August 29, 2023, Geneva, CH –This week, as United Nations Member States prepare to review Canada’s human rights record as part of the Universal Periodic Review, Indigenous communities and their allies are urging the government of Canada to respect their rights and oppose the Line 5 oil pipeline. Owned and operated by the Canadian company Enbridge, Line 5 is a dangerous 70-year-old pipeline carrying crude oil and gas from Canada through Anishinaabe territories in Wisconsin, Michigan, and Ontario. Indigenous communities have repeatedly called for the decommissioning of Line 5 to protect their human rights to life, culture, a healthy environment, and free, prior, and informed consent.
Earlier this month, an international human rights expert appointed by the UN Human Rights Council released a report in which he recommends that Canada “cease construction or operation of the Coastal GasLink, Trans Mountain and Line 5 pipelines, until the free, prior and informed consent of the Indigenous Peoples affected is secured.” To date, the government of Canada has supported Line 5 despite its dangers. Canada’s government has sought to shield Enbridge from shuttering Line 5, invoking the 1977 Transit Pipeline Treaty with the U.S. and making legal submissions in U.S. courts to keep the pipeline operating.
This week, as part of the Universal Periodic Review, Indigenous communities are asking Canada to put the safety of people ahead of corporate profits by rescinding the invocation of Article IX of the 1977 Transit Pipeline Treaty and honoring its obligations under the UN Declaration on the Rights of Indigenous Peoples.
Whitney Gravelle, President of Bay Mills Indian Community, released the following statement:
“Canada’s support of Line 5 is a disaster in the making for the entire Great Lakes region. An oil spill would poison our fish, harm our sacred sites, contaminate our drinking water – and ultimately destroy our Indigenous way of life. In the last 50 years, Line 5 has been the source of more than 30 oil spills, releasing over a million gallons of toxins into the environment. Every minute Line 5 continues to operate extends the likelihood of further catastrophic oil spills along its route. The rights of Indigenous people should be respected by all sovereigns, both domestically and abroad. Line 5 violates these rights, and Canada must revoke its consent for Line 5.”
Marco Simons, General Counsel of EarthRights International, released the following statement:
“Canada must respect and actively protect Indigenous peoples’ lands and way of life. This includes regulating companies like Enbridge that threaten those rights. At every turn with Line 5, Canada failed to do so, and it neglected to even consult with, let alone obtain the consent of, the affected Indigenous communities. Moreover, Canada is actively intervening legally and diplomatically to ensure that Enbridge can operate Line 5 for decades to come.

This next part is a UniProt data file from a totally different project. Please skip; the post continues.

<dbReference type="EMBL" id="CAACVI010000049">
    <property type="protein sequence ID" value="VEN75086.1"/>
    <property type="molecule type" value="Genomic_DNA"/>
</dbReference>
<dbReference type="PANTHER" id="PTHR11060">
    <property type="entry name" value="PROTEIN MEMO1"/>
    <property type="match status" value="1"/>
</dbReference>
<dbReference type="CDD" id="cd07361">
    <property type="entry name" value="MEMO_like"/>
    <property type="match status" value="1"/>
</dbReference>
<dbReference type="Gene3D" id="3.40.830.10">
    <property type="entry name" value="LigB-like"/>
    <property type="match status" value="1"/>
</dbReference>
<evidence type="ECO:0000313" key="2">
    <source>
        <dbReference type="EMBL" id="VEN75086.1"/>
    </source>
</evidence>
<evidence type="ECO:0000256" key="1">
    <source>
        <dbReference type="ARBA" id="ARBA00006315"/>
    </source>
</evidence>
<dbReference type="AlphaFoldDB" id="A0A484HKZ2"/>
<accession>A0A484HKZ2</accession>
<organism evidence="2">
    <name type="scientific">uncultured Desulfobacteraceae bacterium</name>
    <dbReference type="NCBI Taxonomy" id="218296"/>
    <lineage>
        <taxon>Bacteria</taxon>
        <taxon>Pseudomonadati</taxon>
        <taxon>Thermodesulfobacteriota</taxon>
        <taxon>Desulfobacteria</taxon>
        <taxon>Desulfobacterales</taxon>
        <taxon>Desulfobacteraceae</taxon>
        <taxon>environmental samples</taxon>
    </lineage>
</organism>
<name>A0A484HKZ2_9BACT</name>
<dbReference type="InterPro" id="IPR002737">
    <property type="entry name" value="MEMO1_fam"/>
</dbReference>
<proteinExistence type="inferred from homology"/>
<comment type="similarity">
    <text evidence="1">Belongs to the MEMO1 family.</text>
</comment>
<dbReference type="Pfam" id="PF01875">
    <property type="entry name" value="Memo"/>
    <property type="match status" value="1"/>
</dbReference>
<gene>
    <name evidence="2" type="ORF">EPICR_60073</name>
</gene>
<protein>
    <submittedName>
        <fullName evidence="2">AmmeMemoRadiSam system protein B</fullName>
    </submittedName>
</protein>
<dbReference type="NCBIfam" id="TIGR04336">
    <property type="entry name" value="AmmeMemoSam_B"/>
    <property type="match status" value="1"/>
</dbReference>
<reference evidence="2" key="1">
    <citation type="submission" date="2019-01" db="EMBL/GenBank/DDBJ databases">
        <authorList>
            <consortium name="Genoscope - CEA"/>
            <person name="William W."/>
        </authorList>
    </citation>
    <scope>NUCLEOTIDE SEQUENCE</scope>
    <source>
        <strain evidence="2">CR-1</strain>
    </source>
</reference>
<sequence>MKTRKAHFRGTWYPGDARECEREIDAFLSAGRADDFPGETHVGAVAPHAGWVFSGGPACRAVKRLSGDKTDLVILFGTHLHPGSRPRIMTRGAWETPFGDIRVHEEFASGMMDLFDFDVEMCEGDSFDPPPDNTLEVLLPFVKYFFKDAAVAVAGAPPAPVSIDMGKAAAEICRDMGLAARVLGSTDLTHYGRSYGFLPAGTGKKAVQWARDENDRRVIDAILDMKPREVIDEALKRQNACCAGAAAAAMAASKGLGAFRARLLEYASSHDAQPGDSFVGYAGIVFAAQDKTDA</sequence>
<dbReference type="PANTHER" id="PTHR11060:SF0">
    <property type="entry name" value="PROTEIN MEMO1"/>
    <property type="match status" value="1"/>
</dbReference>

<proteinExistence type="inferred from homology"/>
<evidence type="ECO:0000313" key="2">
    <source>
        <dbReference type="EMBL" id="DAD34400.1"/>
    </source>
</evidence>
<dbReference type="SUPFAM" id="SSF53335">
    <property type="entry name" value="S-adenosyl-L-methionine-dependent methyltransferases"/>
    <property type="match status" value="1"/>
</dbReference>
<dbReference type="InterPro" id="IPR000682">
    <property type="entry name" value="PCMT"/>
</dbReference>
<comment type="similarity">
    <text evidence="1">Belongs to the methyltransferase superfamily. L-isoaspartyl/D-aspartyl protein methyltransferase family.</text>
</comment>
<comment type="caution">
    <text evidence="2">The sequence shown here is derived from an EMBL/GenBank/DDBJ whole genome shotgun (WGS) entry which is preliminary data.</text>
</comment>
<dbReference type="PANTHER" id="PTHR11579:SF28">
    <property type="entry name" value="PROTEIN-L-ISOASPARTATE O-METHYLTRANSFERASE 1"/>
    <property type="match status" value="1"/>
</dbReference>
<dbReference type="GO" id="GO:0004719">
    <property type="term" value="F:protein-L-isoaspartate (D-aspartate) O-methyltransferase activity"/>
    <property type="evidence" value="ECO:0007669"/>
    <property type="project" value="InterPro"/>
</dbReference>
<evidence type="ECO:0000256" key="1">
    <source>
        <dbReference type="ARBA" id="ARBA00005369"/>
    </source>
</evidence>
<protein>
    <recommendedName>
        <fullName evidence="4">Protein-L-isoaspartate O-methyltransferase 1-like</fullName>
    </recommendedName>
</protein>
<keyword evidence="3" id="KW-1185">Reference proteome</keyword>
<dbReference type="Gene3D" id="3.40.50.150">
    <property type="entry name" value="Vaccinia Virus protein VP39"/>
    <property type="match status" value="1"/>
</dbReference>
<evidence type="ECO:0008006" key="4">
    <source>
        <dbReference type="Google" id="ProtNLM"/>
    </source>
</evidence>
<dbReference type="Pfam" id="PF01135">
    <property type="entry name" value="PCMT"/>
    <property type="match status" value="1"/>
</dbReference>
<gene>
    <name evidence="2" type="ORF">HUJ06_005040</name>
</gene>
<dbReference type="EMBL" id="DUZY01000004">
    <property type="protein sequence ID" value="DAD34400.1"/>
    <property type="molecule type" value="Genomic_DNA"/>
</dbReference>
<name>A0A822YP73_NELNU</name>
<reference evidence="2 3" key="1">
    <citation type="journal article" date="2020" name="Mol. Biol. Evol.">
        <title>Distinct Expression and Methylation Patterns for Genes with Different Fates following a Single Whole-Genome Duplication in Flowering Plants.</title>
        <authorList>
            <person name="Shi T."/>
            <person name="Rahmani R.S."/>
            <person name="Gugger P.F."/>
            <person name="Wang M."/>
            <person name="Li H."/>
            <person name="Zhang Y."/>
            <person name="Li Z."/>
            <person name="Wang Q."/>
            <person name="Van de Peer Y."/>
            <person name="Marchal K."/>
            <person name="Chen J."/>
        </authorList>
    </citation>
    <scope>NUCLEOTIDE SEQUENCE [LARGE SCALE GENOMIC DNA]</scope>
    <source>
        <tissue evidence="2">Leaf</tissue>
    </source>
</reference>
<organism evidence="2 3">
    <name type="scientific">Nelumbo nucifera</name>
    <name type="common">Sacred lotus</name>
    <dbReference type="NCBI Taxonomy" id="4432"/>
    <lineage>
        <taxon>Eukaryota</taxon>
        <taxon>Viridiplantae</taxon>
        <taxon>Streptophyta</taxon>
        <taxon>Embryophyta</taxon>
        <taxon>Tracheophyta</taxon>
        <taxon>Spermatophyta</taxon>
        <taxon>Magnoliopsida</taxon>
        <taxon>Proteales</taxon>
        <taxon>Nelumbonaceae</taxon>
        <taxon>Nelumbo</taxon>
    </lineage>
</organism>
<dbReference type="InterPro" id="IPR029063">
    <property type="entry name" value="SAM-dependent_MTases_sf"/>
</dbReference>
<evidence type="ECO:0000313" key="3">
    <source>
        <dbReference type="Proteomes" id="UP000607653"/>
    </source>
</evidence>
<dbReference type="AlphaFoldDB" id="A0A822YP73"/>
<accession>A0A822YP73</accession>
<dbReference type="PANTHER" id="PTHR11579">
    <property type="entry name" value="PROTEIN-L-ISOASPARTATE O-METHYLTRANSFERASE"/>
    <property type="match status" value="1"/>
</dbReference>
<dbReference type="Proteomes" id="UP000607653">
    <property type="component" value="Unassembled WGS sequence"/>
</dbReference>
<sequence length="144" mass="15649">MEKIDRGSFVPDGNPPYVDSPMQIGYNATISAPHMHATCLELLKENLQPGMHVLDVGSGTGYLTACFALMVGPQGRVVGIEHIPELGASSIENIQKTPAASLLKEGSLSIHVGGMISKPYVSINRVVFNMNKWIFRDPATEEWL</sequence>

“In April, representatives of 51 Tribal and First Nations located in what is now the United States and Canada submitted a report to the United Nations Human Rights Council calling on the Government of Canada to stop violating the human rights of Indigenous peoples through its support for Line 5. Now, under the Universal Periodic Review, it’s time for Canada to face its peers and account for its failure to meet its human rights obligations. Line 5 must be part of that conversation.”
Francesca Mingrone, Staff Attorney at the Center for International Environmental Law (CIEL), released the following statement:
“During this Universal Periodic Review, Canada’s human rights record will be scrutinized on an international stage. As the Canadian government faces review by fellow States over the next several months, it has a prime opportunity to reverse course on Line 5 and set an example for other States to follow. UN Member States have a legal duty to respect the rights of Indigenous Peoples and have made international commitments to act to confront the climate crisis. Withdrawing support for Line 5 is a critical step for Canada toward meeting both of those obligations.
“Recent recommendations from leading international voices, including the UN Permanent Forum on Indigenous Issues and the UN Special Rapporteur on the rights of Indigenous Peoples, have underscored the real, urgent threats posed by Line 5, which were raised by 51 affected Tribal and First Nations in a joint submission for this review. Canada can no longer ignore these voices. The government must act to stop Line 5.”
Kate Fried, EarthRights International
Lani Furbank, Center for International Environmental Law